On September 17, 2020, the Tax Administration (“SET”) published, for the first time, General Resolution No. 65/20, which sets out the procedure and requirements for obtaining the tax residence certificate (“TRC”) for the application of agreements in order to avoid double taxation (“DTA”).
Until recently, Paraguay had only two broad DTAs following a bit of the OECD and UN models (with Chile and the Republic of China – Taiwan), and three agreements to avoid double taxation regarding certain types of incomes (arising mainly from charges such as freight). However, between 2018 and 2019, three more DTAs were approved (with Uruguay, the United Arab Emirates and Qatar) which entered into force not long ago.
This shows the slow but important progress that we have in our network of international treaties, which seek not only to encourage foreign investment and assign each other’s tax sovereignty, but also to exchange information between the contracting States.
Bearing the above in mind, the SET issued RG No. 65/20 to bring transparency and legal security to the tax system, since a general provision that generates certainty about which document could or should be used as CRT for the application of the two broad DTAs did not exist before.
The resolution establishes the application requirements (having a Tax ID (RUC), being in good standing with tax obligations and a copy of the taxpayer or the representative’s identity card) which during the health emergency must be done via email, and then in person at the office until the “Marangatu” system includes such function.
The Tax Administration should analyze the application and, within ten business days following the filing date, release the acceptance or rejection and communicate such decision through the “Marandu” email box and at the email address stated in the application. The awarded certificate will be valid for one year.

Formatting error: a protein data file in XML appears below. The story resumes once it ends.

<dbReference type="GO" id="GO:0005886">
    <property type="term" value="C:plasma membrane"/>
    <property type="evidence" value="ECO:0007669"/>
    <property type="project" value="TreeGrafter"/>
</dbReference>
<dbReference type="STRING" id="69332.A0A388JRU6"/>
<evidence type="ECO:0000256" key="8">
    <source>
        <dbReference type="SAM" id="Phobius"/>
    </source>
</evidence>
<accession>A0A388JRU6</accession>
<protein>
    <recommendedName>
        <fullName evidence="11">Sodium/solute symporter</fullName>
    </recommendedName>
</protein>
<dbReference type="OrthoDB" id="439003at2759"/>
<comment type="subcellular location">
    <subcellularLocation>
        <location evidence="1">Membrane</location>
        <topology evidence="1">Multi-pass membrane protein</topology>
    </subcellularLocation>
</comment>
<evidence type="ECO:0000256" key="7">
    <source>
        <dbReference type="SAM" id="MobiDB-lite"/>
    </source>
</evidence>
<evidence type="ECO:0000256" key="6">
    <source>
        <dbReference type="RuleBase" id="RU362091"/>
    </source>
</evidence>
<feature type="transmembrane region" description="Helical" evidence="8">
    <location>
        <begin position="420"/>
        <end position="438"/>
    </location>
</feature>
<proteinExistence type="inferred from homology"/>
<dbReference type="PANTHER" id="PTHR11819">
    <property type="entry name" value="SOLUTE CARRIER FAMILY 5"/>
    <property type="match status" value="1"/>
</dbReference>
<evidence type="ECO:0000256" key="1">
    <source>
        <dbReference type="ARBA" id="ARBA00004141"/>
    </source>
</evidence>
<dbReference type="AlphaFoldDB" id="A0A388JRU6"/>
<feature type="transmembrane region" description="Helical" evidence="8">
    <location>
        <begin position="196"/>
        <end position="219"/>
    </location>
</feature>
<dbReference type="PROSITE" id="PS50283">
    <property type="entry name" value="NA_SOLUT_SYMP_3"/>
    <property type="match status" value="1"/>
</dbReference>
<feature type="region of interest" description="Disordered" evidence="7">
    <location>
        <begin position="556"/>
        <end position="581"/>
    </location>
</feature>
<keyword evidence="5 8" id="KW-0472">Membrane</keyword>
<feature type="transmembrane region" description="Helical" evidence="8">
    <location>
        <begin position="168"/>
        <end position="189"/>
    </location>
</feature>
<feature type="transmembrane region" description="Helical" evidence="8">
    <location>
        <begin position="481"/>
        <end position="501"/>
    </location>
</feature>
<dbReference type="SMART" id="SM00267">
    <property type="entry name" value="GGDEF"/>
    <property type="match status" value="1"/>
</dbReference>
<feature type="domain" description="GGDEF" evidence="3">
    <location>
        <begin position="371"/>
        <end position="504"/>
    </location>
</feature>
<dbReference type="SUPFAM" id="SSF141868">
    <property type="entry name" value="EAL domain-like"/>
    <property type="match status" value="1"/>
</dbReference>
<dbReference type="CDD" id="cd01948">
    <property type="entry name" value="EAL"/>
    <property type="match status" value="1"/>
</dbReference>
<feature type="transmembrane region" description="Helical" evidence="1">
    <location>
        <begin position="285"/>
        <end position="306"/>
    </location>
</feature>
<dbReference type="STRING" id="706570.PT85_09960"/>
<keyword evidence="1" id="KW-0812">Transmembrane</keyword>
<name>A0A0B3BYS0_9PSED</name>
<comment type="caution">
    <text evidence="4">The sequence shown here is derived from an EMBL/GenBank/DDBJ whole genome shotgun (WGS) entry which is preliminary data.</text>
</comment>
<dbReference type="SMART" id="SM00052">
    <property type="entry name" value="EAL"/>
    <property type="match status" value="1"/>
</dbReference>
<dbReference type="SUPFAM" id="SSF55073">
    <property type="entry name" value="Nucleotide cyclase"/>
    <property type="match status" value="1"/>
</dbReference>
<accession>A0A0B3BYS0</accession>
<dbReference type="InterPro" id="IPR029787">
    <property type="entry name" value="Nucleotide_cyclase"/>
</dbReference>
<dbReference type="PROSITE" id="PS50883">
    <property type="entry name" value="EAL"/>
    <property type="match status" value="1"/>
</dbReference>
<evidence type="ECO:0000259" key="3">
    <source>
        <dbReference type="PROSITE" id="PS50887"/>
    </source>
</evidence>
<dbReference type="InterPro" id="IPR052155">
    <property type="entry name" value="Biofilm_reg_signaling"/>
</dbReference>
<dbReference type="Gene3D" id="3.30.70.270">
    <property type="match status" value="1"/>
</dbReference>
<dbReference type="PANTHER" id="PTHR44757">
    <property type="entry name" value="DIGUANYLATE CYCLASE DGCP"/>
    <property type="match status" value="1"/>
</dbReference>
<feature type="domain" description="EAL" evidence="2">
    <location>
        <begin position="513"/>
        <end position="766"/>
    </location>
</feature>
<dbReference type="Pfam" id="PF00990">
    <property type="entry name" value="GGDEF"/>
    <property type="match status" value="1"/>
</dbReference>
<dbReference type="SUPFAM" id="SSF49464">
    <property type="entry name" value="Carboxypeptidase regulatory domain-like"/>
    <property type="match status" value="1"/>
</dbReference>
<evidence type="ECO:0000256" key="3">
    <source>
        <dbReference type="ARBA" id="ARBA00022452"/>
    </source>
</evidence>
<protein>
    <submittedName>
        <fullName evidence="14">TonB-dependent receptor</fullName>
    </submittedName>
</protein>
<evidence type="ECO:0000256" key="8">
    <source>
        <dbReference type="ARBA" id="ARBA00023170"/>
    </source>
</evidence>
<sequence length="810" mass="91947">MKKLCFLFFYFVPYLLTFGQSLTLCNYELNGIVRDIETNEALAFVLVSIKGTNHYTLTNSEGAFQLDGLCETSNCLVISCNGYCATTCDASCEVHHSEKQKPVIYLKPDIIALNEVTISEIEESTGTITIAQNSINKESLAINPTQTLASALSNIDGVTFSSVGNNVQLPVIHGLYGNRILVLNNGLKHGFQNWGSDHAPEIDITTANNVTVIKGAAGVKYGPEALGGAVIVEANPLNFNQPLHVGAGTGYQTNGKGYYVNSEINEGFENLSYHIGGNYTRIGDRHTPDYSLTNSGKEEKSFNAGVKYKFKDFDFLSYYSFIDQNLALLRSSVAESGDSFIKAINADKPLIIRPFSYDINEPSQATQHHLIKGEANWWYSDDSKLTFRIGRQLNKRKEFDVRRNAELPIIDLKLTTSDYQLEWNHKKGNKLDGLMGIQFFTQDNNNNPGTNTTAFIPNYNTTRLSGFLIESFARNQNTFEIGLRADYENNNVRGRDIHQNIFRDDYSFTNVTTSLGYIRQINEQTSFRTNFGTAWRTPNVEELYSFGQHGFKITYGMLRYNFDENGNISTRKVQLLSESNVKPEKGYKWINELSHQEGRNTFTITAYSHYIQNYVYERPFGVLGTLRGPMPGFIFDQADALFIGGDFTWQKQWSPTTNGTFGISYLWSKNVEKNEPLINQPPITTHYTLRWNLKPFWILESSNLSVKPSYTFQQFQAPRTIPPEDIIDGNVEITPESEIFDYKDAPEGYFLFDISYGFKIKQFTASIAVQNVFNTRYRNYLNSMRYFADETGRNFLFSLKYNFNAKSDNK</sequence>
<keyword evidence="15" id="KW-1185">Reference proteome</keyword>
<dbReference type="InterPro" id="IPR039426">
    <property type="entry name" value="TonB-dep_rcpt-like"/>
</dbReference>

An outstanding issue, still to be defined how would be applied, is the provision about applications for TRC involving natural persons, since in these cases the “Migration Movement Certificate” issued by the General Directorate of Migration is required, for the period of validity of said certificate.
In fact, in the domestic tax law field, a natural person is considered a tax resident since 2020 provided that the immigration requirements are met (which basically consist on holding an identity card and entering in the country at least one once every three years), an important and applauded fact, since before the clarification of the regulatory decree of the Non-Resident Income Tax (“INR”), taxpayers were somewhat uneasy in this regard (especially regarding taxes on dividends allocation).
However, the DTAs normally establish as the first rule to define a resident of certain State those who, by virtue of the legislation of that State, are subject to tax in that State due to their domicile, residence, place of incorporation, registered address, or other criteria of a similar nature.
When, by virtue of the preceding provision, a person is a resident in both countries, then a series of tie-breaking rules apply, which is ultimately decided by the person’s nationality. And if the subject has both, then it is defined by agreement of the States parties.
Therefore, we will have to wait and see how the issuance of TRC to natural persons is applied in practice.
Finally, the resolution also establishes minimum requirements that a TRC issued by another State must meet and, if written in a language other than Spanish, it must be translated by a certified translator, and kept attached to the TRC during the term set as statute of limitations.
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